Let me attempt to give you an answer. If the threads are not cross threaded, the the bolt is going in parallel to the hole. Imagine pushing a peg into a hole. If the peg is perfectly aligned with the hole, it goes in pretty easily. Now imagine trying to push the peg into the hole at a slight angle. Pretty soon the nose of the peg is trying to push its way into the side of the hole. The deeper the hole and correspondingly longer peg, the deeper the peg has to go into the side of the hole if it is to maintain that angle.
If the hole is shallow, once the peg pushes through the other side, it has finished distorting the hole so it gets a little easier, not as easy as if it were straight, but a little easier. There is additional friction from the pressure on the side of the hole due to the angle.
So if you had a hole that was not very deep, four threads for example, and you cross threaded the bolt, it would get harder to turn with each turn until you finished the fourth turn. Now you are through cutting new threads, but the bolt will still be harder to turn than a properly threaded bolt. A deep hole just keeps getting harder and harder until you just cant turn the bolt anymore or the bolt breaks off and now you have a bigger problem.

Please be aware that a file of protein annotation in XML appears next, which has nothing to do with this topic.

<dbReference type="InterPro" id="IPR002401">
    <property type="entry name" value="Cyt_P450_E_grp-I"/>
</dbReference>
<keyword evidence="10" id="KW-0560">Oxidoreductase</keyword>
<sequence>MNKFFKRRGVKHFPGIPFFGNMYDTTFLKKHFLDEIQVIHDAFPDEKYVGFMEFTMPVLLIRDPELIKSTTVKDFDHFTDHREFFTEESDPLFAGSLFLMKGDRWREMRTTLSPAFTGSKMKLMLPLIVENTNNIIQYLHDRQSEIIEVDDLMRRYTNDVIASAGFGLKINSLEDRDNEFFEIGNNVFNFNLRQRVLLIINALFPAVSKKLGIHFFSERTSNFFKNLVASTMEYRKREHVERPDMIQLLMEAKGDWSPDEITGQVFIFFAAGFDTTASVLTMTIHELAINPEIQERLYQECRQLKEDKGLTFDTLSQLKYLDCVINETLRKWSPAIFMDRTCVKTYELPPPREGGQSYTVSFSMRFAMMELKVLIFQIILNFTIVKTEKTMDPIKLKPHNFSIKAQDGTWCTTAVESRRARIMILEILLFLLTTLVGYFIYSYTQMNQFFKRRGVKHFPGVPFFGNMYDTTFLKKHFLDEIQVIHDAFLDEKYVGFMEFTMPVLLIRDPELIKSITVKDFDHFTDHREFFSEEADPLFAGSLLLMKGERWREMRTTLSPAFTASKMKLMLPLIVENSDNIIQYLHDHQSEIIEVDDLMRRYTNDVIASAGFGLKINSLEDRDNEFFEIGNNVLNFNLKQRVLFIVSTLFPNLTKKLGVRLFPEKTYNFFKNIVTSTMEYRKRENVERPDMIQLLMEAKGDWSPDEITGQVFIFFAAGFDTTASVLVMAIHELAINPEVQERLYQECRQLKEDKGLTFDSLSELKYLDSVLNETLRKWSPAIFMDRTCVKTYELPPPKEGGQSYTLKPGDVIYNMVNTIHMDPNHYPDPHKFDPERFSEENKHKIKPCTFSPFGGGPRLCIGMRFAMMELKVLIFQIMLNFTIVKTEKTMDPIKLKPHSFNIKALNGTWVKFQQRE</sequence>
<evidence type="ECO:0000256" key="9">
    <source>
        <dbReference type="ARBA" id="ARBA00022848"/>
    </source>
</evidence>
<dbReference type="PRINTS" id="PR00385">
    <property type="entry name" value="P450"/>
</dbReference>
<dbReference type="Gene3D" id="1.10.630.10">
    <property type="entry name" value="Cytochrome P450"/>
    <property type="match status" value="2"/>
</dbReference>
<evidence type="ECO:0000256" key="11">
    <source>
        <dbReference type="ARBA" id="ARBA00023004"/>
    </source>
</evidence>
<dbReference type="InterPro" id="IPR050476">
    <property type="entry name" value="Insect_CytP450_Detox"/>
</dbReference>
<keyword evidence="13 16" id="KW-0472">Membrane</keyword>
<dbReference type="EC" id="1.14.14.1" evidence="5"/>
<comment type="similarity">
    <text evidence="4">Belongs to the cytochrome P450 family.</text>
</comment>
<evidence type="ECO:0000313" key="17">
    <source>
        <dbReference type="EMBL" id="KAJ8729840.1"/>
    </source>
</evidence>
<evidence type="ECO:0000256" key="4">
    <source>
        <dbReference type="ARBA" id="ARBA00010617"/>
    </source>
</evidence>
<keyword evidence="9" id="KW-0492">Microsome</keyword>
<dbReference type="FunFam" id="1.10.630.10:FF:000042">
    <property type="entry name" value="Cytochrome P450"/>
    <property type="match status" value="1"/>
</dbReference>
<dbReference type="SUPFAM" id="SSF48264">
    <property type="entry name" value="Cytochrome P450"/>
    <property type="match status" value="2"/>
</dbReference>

A cross threads bolt is not only trying to cut new threads, it is also going into the hole at an angle just like the peg above, so there are two forces working against you.